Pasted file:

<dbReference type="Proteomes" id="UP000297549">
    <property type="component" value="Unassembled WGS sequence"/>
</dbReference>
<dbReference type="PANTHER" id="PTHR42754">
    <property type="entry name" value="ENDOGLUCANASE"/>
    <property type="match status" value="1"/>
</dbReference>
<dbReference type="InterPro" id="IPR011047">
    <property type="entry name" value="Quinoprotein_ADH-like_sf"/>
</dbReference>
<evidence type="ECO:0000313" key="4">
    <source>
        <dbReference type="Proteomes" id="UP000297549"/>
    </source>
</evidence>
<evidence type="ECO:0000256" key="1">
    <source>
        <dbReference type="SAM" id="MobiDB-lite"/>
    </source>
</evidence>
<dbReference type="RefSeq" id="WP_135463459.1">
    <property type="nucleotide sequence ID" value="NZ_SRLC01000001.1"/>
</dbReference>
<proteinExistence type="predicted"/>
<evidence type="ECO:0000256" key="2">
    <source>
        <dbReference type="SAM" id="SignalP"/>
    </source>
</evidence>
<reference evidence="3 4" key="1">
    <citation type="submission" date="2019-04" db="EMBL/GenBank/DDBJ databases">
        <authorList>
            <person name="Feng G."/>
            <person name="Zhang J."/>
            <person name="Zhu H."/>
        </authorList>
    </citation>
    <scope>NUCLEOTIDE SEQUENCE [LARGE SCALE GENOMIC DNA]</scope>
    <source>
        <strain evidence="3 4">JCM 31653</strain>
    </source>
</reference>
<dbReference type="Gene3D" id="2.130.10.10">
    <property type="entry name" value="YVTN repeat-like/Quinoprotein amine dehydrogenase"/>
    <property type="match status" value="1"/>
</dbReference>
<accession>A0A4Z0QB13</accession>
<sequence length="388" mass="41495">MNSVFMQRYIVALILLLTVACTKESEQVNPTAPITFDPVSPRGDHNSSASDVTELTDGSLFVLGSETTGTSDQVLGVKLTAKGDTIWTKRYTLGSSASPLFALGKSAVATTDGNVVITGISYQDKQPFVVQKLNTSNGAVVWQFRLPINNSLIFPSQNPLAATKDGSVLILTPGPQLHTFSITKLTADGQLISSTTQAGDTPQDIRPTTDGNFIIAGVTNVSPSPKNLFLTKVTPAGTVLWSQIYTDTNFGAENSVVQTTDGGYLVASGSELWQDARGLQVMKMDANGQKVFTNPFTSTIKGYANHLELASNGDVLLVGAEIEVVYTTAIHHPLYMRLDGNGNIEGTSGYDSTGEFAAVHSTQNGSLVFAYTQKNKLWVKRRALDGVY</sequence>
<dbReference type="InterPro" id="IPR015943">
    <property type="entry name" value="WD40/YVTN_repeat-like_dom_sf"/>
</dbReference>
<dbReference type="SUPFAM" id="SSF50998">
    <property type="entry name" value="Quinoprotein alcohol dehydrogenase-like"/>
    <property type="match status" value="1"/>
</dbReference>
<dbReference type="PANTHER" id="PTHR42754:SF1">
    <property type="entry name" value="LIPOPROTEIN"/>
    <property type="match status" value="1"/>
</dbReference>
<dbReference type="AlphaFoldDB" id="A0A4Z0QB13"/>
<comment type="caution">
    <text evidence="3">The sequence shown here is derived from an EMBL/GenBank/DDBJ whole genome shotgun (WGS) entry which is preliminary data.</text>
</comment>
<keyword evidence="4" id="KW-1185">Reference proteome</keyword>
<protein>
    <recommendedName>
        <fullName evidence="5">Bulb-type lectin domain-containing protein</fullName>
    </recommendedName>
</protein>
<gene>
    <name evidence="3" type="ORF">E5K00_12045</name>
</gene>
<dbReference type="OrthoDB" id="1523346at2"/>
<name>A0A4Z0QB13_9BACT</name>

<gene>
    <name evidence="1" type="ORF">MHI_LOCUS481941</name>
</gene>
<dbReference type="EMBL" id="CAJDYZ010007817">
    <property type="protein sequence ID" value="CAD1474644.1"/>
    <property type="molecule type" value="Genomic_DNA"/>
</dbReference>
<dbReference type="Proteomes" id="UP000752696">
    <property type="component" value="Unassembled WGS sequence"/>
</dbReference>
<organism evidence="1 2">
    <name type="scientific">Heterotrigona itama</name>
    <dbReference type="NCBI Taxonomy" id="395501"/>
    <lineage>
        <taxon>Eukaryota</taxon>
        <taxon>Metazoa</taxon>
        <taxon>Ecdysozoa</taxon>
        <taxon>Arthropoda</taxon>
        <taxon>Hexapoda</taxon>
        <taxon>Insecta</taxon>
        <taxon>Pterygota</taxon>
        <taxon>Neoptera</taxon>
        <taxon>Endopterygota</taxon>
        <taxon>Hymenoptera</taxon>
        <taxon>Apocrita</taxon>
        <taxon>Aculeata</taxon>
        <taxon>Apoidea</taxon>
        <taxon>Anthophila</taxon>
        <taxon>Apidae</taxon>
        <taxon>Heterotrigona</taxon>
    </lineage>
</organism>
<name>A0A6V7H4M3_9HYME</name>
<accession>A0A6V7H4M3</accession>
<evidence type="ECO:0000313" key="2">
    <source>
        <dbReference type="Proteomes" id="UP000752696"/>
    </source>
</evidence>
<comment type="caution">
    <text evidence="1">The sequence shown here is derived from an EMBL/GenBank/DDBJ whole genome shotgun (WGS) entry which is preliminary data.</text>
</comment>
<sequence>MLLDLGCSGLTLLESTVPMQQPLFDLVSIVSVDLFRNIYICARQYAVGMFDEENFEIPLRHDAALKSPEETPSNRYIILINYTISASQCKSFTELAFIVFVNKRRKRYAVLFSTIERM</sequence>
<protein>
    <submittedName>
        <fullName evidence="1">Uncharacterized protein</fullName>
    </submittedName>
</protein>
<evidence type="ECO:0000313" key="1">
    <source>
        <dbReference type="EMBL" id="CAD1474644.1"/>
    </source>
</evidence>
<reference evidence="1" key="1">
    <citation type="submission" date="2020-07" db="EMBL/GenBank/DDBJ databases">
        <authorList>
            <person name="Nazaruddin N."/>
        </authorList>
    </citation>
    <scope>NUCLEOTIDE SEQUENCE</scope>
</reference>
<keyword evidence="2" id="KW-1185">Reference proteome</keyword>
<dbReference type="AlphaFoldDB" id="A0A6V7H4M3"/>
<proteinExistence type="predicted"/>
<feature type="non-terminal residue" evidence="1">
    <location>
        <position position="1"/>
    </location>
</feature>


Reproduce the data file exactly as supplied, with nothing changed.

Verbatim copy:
<dbReference type="Proteomes" id="UP000297549">
    <property type="component" value="Unassembled WGS sequence"/>
</dbReference>
<dbReference type="PANTHER" id="PTHR42754">
    <property type="entry name" value="ENDOGLUCANASE"/>
    <property type="match status" value="1"/>
</dbReference>
<dbReference type="InterPro" id="IPR011047">
    <property type="entry name" value="Quinoprotein_ADH-like_sf"/>
</dbReference>
<evidence type="ECO:0000313" key="4">
    <source>
        <dbReference type="Proteomes" id="UP000297549"/>
    </source>
</evidence>
<evidence type="ECO:0000256" key="1">
    <source>
        <dbReference type="SAM" id="MobiDB-lite"/>
    </source>
</evidence>
<dbReference type="RefSeq" id="WP_135463459.1">
    <property type="nucleotide sequence ID" value="NZ_SRLC01000001.1"/>
</dbReference>
<proteinExistence type="predicted"/>
<evidence type="ECO:0000256" key="2">
    <source>
        <dbReference type="SAM" id="SignalP"/>
    </source>
</evidence>
<reference evidence="3 4" key="1">
    <citation type="submission" date="2019-04" db="EMBL/GenBank/DDBJ databases">
        <authorList>
            <person name="Feng G."/>
            <person name="Zhang J."/>
            <person name="Zhu H."/>
        </authorList>
    </citation>
    <scope>NUCLEOTIDE SEQUENCE [LARGE SCALE GENOMIC DNA]</scope>
    <source>
        <strain evidence="3 4">JCM 31653</strain>
    </source>
</reference>
<dbReference type="Gene3D" id="2.130.10.10">
    <property type="entry name" value="YVTN repeat-like/Quinoprotein amine dehydrogenase"/>
    <property type="match status" value="1"/>
</dbReference>
<accession>A0A4Z0QB13</accession>
<sequence length="388" mass="41495">MNSVFMQRYIVALILLLTVACTKESEQVNPTAPITFDPVSPRGDHNSSASDVTELTDGSLFVLGSETTGTSDQVLGVKLTAKGDTIWTKRYTLGSSASPLFALGKSAVATTDGNVVITGISYQDKQPFVVQKLNTSNGAVVWQFRLPINNSLIFPSQNPLAATKDGSVLILTPGPQLHTFSITKLTADGQLISSTTQAGDTPQDIRPTTDGNFIIAGVTNVSPSPKNLFLTKVTPAGTVLWSQIYTDTNFGAENSVVQTTDGGYLVASGSELWQDARGLQVMKMDANGQKVFTNPFTSTIKGYANHLELASNGDVLLVGAEIEVVYTTAIHHPLYMRLDGNGNIEGTSGYDSTGEFAAVHSTQNGSLVFAYTQKNKLWVKRRALDGVY</sequence>
<dbReference type="InterPro" id="IPR015943">
    <property type="entry name" value="WD40/YVTN_repeat-like_dom_sf"/>
</dbReference>
<dbReference type="SUPFAM" id="SSF50998">
    <property type="entry name" value="Quinoprotein alcohol dehydrogenase-like"/>
    <property type="match status" value="1"/>
</dbReference>
<dbReference type="PANTHER" id="PTHR42754:SF1">
    <property type="entry name" value="LIPOPROTEIN"/>
    <property type="match status" value="1"/>
</dbReference>
<dbReference type="AlphaFoldDB" id="A0A4Z0QB13"/>
<comment type="caution">
    <text evidence="3">The sequence shown here is derived from an EMBL/GenBank/DDBJ whole genome shotgun (WGS) entry which is preliminary data.</text>
</comment>
<keyword evidence="4" id="KW-1185">Reference proteome</keyword>
<protein>
    <recommendedName>
        <fullName evidence="5">Bulb-type lectin domain-containing protein</fullName>
    </recommendedName>
</protein>
<gene>
    <name evidence="3" type="ORF">E5K00_12045</name>
</gene>
<dbReference type="OrthoDB" id="1523346at2"/>
<name>A0A4Z0QB13_9BACT</name>

<gene>
    <name evidence="1" type="ORF">MHI_LOCUS481941</name>
</gene>
<dbReference type="EMBL" id="CAJDYZ010007817">
    <property type="protein sequence ID" value="CAD1474644.1"/>
    <property type="molecule type" value="Genomic_DNA"/>
</dbReference>
<dbReference type="Proteomes" id="UP000752696">
    <property type="component" value="Unassembled WGS sequence"/>
</dbReference>
<organism evidence="1 2">
    <name type="scientific">Heterotrigona itama</name>
    <dbReference type="NCBI Taxonomy" id="395501"/>
    <lineage>
        <taxon>Eukaryota</taxon>
        <taxon>Metazoa</taxon>
        <taxon>Ecdysozoa</taxon>
        <taxon>Arthropoda</taxon>
        <taxon>Hexapoda</taxon>
        <taxon>Insecta</taxon>
        <taxon>Pterygota</taxon>
        <taxon>Neoptera</taxon>
        <taxon>Endopterygota</taxon>
        <taxon>Hymenoptera</taxon>
        <taxon>Apocrita</taxon>
        <taxon>Aculeata</taxon>
        <taxon>Apoidea</taxon>
        <taxon>Anthophila</taxon>
        <taxon>Apidae</taxon>
        <taxon>Heterotrigona</taxon>
    </lineage>
</organism>
<name>A0A6V7H4M3_9HYME</name>
<accession>A0A6V7H4M3</accession>
<evidence type="ECO:0000313" key="2">
    <source>
        <dbReference type="Proteomes" id="UP000752696"/>
    </source>
</evidence>
<comment type="caution">
    <text evidence="1">The sequence shown here is derived from an EMBL/GenBank/DDBJ whole genome shotgun (WGS) entry which is preliminary data.</text>
</comment>
<sequence>MLLDLGCSGLTLLESTVPMQQPLFDLVSIVSVDLFRNIYICARQYAVGMFDEENFEIPLRHDAALKSPEETPSNRYIILINYTISASQCKSFTELAFIVFVNKRRKRYAVLFSTIERM</sequence>
<protein>
    <submittedName>
        <fullName evidence="1">Uncharacterized protein</fullName>
    </submittedName>
</protein>
<evidence type="ECO:0000313" key="1">
    <source>
        <dbReference type="EMBL" id="CAD1474644.1"/>
    </source>
</evidence>
<reference evidence="1" key="1">
    <citation type="submission" date="2020-07" db="EMBL/GenBank/DDBJ databases">
        <authorList>
            <person name="Nazaruddin N."/>
        </authorList>
    </citation>
    <scope>NUCLEOTIDE SEQUENCE</scope>
</reference>
<keyword evidence="2" id="KW-1185">Reference proteome</keyword>
<dbReference type="AlphaFoldDB" id="A0A6V7H4M3"/>
<proteinExistence type="predicted"/>
<feature type="non-terminal residue" evidence="1">
    <location>
        <position position="1"/>
    </location>
</feature>